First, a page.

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Travelling in Asia as Seen From America
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Travelling in Asia as Seen From America

Gilbert N. Kahn is a professor of Political Science at Kean University.

The American public is caught up with the pervasive and persistent disclosures of sexual misconduct of which the Judge Moore episode is only the latest. While it is a social and moral outrage to watch public officials and political leaders equivocate on this issue, Americans ought to be aware of the seriousness of the security and geopolitical issues that President Trump has addressed and/or been involved in while spending a week traveling in Asia.   

There is no question that the situation in Lebanon is very strange given the unusual cast of characters. Prime Minister Hariri flew to Saudi Arabia, announced his resignation from there, disappeared from sight, and re-emerged after over a week to indicate that he cannot safely return to Beirut because he fears for life from Hezbollah and Iran.  The Israelis are concerned at a potential power grab by Hezbollah in Lebanon and the reported construction of an Iranian base in Syria on the road to the Golan Heights. The U.S. has reacted rather perfunctorily to a situation which has the potential to upset the region and aid Iranian and Russian interests.  

At the same time the Saudis are enmeshed in a confrontation in Yemen where Iran is its primary surrogate opponent, supplying weapons to the Yemini forces seeking to overthrow the regime. Iran is supported by ISIS and Al Qaeda. The Saudi attack on the Houthis anti-Government forces in Yemen is condemned by the West except for the Trump Administration. This is due in part to the fact that the President’s son-in-law and the U.S. peace negotiating team reportedly have been working behind the scenes with the Saudis and the Gulf States on a new peace proposal for the Israelis and Palestinians. It involves the cooperation of the Egyptians as well as a cooperative strategy from Abbas and Hamas. Whether any of these machinations are healthy or positive for the region is dubious, but it is also clear that many of the players on the Iranian side would not be involved without at least the acquiescence of the Russians.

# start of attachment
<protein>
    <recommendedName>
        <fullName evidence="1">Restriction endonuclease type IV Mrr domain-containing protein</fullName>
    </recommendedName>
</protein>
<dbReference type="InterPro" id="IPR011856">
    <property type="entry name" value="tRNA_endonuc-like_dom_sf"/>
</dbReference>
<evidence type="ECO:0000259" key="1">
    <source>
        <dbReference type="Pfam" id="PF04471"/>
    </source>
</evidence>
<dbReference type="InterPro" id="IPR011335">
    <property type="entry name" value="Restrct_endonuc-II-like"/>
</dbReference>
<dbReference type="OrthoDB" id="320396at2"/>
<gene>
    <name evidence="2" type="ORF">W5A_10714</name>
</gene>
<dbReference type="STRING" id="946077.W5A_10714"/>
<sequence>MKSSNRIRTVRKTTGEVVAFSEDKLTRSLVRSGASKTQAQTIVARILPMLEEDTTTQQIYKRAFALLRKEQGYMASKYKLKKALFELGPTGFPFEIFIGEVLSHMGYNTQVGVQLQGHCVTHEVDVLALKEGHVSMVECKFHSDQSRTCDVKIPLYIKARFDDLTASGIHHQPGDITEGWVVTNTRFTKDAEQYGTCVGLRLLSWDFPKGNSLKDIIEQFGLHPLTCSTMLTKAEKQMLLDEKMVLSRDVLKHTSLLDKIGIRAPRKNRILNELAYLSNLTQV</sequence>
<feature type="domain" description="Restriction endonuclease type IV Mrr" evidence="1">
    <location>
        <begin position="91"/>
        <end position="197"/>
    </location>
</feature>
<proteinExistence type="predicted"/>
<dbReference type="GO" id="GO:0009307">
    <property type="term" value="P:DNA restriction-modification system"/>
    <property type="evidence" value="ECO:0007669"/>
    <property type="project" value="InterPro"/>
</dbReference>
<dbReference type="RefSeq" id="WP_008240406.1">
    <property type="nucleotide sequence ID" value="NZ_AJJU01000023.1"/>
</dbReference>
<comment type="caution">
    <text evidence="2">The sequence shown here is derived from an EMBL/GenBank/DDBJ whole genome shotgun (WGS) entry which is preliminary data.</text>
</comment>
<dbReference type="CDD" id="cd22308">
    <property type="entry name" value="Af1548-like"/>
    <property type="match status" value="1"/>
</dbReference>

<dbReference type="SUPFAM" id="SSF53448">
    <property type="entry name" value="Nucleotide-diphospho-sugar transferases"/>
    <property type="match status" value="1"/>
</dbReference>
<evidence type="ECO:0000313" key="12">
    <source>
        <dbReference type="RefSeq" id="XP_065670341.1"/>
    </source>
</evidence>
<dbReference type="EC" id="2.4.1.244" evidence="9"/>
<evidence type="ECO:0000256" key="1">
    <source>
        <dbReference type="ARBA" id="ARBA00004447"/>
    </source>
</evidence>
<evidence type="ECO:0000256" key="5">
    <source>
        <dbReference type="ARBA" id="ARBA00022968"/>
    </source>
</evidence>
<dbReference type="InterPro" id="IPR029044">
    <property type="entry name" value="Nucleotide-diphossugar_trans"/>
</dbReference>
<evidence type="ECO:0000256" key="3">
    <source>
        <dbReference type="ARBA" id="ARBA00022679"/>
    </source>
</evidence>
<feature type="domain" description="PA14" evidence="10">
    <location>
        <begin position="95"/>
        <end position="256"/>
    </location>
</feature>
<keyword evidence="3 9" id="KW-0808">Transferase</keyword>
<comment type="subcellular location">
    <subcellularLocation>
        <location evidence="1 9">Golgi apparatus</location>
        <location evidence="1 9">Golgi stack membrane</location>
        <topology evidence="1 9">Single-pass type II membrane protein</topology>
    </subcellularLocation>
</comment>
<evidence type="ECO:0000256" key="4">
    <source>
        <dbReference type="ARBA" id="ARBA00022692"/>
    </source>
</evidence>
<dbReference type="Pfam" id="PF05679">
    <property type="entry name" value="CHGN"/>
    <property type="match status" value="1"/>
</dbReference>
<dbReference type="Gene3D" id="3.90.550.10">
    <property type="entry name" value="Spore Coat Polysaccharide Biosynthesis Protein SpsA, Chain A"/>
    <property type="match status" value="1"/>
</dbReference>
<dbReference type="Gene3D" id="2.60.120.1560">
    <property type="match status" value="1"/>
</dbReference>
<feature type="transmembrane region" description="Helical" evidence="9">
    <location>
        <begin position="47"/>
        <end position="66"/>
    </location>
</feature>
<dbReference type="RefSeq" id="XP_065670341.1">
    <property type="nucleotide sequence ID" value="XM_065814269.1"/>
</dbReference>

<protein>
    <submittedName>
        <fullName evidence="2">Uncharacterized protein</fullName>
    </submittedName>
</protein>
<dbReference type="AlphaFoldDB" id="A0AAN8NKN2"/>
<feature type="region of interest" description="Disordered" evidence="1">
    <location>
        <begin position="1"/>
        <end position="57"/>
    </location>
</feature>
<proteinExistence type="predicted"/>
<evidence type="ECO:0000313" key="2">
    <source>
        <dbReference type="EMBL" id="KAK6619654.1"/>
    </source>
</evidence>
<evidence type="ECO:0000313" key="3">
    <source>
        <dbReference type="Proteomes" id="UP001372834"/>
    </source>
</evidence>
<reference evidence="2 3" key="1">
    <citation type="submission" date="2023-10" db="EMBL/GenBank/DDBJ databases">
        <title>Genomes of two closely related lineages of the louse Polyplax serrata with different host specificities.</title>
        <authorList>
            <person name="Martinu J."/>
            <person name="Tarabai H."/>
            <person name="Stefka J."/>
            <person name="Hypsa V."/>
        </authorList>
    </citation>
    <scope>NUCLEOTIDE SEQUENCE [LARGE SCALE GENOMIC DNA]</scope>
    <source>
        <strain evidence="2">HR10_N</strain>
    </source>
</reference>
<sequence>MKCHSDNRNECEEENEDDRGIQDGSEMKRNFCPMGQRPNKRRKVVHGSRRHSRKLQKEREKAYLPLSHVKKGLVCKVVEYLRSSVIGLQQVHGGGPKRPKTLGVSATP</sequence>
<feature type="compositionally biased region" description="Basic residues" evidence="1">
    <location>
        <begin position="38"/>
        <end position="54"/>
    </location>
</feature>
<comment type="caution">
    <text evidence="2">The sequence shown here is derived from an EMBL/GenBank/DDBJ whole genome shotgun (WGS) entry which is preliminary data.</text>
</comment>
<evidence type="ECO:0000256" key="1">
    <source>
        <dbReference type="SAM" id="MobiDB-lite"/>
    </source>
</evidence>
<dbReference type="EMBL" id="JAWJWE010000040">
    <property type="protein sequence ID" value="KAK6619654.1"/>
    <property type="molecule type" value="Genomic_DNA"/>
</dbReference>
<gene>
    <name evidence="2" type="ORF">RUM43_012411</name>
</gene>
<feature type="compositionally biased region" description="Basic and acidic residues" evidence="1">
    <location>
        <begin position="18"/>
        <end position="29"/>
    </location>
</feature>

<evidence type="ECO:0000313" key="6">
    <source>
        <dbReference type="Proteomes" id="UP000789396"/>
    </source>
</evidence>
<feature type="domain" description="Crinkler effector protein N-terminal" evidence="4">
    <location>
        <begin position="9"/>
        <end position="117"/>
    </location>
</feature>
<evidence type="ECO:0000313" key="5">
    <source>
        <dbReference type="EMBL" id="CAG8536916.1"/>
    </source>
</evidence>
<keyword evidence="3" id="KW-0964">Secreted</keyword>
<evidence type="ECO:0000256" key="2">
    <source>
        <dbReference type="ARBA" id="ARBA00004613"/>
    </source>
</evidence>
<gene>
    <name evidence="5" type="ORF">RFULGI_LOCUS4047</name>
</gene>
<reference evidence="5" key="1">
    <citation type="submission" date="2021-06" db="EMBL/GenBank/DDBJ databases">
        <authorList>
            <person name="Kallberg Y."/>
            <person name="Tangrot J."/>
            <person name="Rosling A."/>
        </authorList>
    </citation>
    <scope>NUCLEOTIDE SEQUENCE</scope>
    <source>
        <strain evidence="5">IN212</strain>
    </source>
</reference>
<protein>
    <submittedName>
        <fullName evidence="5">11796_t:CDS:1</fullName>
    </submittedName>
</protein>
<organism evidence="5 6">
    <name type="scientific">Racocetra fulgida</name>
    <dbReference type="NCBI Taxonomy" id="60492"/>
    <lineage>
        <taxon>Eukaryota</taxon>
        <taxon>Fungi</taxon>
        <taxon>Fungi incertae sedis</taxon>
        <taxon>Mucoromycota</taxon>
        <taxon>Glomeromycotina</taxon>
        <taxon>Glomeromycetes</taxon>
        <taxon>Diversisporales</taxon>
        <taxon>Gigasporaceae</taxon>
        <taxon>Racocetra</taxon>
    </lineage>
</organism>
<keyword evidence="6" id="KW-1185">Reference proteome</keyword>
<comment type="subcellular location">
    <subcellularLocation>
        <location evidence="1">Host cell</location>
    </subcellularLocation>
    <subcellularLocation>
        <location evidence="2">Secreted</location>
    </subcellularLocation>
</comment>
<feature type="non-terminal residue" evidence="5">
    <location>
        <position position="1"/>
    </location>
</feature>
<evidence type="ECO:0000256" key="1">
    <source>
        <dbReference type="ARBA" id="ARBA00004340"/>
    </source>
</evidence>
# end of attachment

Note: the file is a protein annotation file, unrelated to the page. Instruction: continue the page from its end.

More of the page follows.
Trump, meanwhile, continues to toot the horn of Russian cooperation. His statements after again meeting with Putin, continue to absolve the Russians of interference in the U.S. elections; an appraisal which flies directly in the face of the evaluation of the entire American intelligence community.  Trump persists in lauding his own personal national security acumen—military as well as security—over the entire national intelligence establishment.  That anyone in the Government continues to trust in how he conducts U.S. national security policy is remarkable.

Finally, the fact that Trump can actually believe that he had a successful trip to China follows the same theme. He has no leverage over the Chinese with U.S. trade to move Beijing to tighten sanctions on North Korea, and they know it. His analysis of U.S.-China trade relations was rivaled only by his inaccurate remarks to the Japanese about their car manufacturing.

It seems clear that Trump can accomplish considerable damage both at home and abroad. There ought to be considerable concern if he remains able to act with such arrogance and conceit at no personal cost.  

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